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Olive Oil, Extra Virgin or Pure?

Posted on October 8, 2021 by Christopher Armstrong

Olives and olive oil have a very long history. It's been suggested that olives and olive oil have been around as long a 6000 decades. The Bible even references olive branches in the story of Noah's Ark.. It's unknown as to when people began to eat olives and their oil but its roots of use indicate that initially it was used in lamps as gas as well as for cooking.

There are two primary types of olive oils, extra virgin olive oil and olive oil. The term extra virgin denotes oil which contains less than 1% acidity and doesn't have a treatment using chemicals or heat. Extra virgin also suggests the oil is from the"first press" or"cold press". The tastes can vary from a national light or slightly rustic flavor to a peppery classic from Tuscany.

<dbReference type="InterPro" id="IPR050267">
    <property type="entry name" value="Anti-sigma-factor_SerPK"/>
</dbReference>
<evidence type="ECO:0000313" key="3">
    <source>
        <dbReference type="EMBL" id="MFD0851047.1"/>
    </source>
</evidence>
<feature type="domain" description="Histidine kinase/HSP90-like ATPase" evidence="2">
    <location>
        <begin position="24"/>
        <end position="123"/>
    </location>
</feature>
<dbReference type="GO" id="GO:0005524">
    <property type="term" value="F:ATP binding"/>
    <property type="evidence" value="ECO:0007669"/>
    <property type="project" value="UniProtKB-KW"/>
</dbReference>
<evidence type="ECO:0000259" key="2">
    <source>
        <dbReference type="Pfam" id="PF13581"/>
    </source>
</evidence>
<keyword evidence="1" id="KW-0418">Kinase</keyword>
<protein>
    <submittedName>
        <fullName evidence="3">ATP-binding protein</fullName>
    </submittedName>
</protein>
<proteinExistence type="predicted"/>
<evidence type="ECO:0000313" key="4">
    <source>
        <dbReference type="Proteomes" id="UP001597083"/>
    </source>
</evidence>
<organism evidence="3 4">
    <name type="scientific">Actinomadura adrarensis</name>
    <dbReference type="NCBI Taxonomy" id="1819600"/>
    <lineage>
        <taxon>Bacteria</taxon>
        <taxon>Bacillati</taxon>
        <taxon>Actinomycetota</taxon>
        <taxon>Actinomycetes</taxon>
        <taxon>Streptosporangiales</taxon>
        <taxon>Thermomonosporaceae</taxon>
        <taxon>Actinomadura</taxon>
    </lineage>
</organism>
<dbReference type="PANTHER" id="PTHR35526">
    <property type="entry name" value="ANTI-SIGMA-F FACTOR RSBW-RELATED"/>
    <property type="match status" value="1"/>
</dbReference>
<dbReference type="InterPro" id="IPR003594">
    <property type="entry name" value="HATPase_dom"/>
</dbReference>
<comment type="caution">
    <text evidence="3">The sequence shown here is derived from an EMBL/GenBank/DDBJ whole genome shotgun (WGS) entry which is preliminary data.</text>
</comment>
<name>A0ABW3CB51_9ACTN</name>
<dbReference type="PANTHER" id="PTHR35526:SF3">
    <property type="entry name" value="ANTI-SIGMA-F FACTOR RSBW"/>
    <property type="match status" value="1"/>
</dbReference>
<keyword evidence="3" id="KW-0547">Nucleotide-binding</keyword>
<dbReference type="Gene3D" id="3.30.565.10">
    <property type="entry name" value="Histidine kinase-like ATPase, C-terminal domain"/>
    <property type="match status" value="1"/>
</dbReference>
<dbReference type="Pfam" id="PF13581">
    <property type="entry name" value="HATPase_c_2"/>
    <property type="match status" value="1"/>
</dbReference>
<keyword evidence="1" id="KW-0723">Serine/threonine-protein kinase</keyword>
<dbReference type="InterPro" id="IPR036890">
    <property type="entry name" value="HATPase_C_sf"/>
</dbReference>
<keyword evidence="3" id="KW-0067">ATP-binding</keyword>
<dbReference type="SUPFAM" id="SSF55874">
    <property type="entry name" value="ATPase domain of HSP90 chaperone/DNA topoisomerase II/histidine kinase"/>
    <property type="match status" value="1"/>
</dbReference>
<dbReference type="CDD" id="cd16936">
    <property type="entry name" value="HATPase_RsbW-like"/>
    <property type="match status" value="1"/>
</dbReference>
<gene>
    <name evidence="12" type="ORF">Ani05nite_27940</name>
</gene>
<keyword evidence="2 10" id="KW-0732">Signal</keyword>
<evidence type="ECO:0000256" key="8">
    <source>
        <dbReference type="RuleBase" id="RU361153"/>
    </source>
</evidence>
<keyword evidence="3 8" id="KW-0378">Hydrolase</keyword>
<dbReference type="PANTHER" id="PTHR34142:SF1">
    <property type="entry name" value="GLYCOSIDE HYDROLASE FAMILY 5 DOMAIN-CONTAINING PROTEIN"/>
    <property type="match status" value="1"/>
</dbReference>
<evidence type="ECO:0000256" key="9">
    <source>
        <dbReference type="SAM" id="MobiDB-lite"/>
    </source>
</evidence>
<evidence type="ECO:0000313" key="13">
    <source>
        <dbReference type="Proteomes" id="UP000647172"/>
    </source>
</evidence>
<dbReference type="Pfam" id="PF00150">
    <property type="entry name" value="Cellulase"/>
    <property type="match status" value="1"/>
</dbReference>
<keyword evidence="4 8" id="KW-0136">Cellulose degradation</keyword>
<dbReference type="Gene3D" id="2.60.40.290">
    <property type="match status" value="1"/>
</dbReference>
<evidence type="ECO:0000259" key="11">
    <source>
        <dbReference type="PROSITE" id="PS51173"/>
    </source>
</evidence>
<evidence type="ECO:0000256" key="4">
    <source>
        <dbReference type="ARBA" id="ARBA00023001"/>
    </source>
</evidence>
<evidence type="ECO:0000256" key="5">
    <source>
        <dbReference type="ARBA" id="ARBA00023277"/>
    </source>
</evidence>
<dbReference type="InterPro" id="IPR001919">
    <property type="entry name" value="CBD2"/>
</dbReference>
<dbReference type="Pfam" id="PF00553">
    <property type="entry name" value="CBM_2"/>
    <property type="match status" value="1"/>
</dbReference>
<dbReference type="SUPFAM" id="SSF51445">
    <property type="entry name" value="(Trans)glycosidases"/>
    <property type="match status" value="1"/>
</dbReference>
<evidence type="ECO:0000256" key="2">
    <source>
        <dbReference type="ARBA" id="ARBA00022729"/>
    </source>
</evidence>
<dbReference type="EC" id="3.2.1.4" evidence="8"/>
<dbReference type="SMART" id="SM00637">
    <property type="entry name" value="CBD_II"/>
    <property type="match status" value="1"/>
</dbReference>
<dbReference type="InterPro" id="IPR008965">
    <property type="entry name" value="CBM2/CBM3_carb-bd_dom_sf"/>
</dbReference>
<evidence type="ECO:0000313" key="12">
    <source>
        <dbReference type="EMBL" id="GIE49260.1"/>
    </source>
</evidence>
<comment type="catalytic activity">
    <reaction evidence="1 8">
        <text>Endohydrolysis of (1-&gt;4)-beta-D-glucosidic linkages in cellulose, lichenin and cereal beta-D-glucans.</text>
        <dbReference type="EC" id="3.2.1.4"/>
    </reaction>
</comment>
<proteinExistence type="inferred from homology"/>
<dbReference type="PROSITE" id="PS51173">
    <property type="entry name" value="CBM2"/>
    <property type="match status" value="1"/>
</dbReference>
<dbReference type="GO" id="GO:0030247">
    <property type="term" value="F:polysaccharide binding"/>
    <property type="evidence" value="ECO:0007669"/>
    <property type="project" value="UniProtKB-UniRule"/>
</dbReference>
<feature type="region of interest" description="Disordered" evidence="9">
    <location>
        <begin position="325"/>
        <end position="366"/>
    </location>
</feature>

Olive oil is often labeled as"pure olive oil"; this oil is refined with steam and chemicals. The oil is then combined with a high quality oil to provide a better flavor and aroma. Often times this less expensive option is used in recipes and for sautéing. If you would like a purer taste stick with the extra virgin varieties.

Surprisingly enough olive oil lends itself nicely to chocolate. The high cocoa butter content in chocolate enables it to blend easily with oil and the olive oil taste recedes well to the background. Applying olive oil instead of dairy it becomes simple to create rich and creamy non-dairy chocolate deserts.

When buying olive oil bring home the jar and replace the lid using a pouring-spout stopper designed for use with liquor bottles. This will allow for spill proof pouring and more control over the flow of oil.

The oil should be kept in a cool dark place and used in just a years' time. This distinctive choice in oil may turn rancid if left on the shelf too long.